Rheumatoid arthritis (RA) is a chronic, systemic inflammatory disorder that affects many joints. It typically causes pain, swelling, and stiffness in the joints and can eventually lead to damage to the joints and other organs of the body. The most commonly affected joints are in the hands, wrists, feet, and knees.
The cause of RA is unknown, but it is believed to involve an autoimmune disorder in which the body’s own immune system attacks healthy tissues. RA is more common in women, and it usually begins between the ages of 40 and 60.
Common symptoms of RA include joint pain, swelling, and stiffness. Other symptoms may include fatigue, fever, and weight loss.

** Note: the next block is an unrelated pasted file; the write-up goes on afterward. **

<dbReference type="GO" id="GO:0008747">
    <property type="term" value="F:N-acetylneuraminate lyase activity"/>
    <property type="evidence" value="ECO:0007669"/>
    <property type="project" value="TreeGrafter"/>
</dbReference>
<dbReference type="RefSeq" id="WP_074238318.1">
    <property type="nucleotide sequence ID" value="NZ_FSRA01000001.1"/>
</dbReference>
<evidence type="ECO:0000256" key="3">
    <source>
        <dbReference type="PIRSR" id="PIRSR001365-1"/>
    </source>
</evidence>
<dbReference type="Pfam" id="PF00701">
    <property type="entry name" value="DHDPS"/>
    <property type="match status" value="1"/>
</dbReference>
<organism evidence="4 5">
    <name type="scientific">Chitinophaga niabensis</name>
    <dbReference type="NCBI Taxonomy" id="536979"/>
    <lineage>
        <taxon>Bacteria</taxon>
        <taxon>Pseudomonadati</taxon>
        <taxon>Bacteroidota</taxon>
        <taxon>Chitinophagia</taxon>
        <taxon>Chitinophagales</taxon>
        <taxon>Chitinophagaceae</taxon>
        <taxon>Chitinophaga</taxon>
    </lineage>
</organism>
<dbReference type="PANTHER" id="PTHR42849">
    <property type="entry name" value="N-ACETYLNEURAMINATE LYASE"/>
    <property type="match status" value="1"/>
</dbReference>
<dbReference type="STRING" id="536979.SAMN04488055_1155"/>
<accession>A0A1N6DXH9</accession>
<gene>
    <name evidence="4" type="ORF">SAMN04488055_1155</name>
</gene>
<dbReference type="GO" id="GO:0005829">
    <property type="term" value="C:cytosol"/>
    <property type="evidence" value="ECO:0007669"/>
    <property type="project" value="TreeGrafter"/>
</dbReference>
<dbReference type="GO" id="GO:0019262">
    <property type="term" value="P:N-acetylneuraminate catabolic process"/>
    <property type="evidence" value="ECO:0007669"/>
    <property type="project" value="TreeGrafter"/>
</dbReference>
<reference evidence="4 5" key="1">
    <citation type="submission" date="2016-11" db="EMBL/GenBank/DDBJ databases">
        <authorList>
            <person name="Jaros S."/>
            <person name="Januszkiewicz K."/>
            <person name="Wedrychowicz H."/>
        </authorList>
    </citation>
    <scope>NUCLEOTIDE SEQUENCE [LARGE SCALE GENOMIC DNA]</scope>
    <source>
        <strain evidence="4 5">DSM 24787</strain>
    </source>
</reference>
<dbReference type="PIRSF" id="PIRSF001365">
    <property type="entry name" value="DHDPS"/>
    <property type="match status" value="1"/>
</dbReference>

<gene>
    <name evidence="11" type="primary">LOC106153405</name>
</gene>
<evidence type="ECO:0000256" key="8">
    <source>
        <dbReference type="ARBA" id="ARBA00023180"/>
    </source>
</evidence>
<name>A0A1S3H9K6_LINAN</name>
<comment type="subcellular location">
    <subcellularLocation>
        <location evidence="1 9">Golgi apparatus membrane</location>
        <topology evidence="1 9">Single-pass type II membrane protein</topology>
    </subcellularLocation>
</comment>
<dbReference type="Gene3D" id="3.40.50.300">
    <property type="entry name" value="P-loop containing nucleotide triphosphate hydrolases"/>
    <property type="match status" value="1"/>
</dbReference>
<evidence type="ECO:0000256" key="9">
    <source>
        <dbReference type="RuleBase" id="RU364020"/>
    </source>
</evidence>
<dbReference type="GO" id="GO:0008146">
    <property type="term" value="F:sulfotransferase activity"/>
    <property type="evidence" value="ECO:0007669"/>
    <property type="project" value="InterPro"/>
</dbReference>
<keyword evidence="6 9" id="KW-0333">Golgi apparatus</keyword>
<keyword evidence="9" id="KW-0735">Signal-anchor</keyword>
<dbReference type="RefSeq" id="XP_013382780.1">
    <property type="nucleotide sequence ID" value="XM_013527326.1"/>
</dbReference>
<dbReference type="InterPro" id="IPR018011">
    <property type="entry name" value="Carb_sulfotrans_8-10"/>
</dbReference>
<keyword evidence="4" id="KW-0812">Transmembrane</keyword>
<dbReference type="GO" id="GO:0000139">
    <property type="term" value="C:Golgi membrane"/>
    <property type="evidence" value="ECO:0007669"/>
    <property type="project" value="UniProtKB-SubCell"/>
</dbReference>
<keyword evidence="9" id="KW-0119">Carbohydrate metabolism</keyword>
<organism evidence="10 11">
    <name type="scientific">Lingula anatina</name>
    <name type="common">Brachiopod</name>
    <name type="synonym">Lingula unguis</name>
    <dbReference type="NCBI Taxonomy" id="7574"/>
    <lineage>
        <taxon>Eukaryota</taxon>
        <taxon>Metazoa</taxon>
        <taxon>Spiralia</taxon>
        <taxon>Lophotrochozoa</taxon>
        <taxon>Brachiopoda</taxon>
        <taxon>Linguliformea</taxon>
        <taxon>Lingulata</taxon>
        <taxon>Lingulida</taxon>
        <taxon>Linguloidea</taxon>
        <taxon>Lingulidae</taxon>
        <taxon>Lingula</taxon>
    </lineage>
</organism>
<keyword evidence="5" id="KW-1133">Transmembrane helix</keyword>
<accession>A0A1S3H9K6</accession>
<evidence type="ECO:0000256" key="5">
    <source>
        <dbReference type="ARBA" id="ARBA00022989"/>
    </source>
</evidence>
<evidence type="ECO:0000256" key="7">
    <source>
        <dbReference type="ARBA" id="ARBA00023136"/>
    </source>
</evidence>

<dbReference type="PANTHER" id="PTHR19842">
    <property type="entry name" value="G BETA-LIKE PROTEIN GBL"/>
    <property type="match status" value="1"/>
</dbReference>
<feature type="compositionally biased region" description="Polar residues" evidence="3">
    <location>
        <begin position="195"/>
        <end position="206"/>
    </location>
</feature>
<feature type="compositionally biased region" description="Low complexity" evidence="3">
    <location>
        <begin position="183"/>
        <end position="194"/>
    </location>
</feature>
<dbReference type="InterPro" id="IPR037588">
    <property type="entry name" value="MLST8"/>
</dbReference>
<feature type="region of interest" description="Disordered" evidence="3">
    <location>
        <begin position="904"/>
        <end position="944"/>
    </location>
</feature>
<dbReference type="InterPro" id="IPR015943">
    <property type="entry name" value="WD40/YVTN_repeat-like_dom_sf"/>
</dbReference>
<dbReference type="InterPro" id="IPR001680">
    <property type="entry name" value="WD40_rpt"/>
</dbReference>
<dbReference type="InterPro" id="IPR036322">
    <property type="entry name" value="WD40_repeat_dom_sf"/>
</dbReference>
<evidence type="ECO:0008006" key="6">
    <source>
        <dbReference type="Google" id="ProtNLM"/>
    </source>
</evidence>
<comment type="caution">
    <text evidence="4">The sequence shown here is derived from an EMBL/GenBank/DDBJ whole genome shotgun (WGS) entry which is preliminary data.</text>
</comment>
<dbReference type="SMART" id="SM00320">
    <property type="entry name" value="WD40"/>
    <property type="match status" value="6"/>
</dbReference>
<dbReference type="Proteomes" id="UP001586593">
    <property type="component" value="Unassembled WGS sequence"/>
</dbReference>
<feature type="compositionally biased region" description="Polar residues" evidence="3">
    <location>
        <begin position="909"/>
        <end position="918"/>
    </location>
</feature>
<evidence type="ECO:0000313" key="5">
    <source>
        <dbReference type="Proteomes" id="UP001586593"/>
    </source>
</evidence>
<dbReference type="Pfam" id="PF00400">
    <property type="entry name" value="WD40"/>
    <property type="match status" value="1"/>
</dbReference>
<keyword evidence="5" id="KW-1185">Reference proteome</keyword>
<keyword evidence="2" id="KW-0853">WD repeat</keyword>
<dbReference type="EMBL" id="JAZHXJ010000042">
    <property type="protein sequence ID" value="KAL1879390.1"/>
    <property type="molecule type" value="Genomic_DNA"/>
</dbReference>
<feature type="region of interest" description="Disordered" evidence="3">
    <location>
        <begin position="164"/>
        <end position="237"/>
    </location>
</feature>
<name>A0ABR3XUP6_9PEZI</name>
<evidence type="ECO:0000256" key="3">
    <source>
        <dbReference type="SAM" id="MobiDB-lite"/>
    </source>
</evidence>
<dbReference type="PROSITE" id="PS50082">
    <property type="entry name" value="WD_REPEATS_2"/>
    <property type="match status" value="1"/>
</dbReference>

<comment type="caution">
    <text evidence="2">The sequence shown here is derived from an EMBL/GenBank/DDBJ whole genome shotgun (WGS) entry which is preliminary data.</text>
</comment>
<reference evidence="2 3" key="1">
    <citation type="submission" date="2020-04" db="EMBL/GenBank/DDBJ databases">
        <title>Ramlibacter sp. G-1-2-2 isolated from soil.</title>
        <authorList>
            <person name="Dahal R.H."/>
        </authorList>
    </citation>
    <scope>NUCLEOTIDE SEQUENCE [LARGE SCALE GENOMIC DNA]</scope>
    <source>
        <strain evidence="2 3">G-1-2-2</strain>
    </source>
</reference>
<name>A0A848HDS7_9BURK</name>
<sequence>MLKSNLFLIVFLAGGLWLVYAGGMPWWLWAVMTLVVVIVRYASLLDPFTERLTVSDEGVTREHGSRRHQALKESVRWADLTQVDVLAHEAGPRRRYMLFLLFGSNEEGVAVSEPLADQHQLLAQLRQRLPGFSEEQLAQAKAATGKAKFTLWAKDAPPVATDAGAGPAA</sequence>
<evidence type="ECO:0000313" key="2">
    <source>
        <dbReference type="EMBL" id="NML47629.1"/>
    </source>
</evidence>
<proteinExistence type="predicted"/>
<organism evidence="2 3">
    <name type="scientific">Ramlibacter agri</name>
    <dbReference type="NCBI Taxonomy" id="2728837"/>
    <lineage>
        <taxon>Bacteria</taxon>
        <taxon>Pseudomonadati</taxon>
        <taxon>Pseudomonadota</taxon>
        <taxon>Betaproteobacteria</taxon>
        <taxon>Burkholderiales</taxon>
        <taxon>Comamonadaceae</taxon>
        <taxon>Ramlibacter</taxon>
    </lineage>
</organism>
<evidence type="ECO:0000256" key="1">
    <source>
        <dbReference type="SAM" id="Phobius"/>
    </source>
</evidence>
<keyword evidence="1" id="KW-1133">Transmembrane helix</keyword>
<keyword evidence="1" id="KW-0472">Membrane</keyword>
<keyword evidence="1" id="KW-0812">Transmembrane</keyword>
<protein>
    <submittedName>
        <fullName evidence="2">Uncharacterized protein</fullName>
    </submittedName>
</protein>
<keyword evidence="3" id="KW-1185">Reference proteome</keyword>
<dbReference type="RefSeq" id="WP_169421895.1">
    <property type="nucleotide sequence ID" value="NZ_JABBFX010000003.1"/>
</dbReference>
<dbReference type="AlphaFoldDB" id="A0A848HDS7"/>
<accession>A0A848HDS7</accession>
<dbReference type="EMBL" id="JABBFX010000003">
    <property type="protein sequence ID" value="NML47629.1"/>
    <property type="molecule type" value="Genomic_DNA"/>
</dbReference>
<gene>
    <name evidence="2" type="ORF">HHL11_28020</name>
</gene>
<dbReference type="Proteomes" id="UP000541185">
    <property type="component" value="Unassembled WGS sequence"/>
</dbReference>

Diagnosis of RA is based on a physical exam and blood tests. Imaging tests such as X-rays and MRIs may also be ordered to check for joint damage.
Treatment for RA includes medications, such as nonsteroidal anti-inflammatory drugs (NSAIDs) and disease-modifying antirheumatic drugs (DMARDs). Other treatment options include lifestyle changes, such as exercise and weight management, and physical and occupational therapy. Surgery may be an option for severe cases.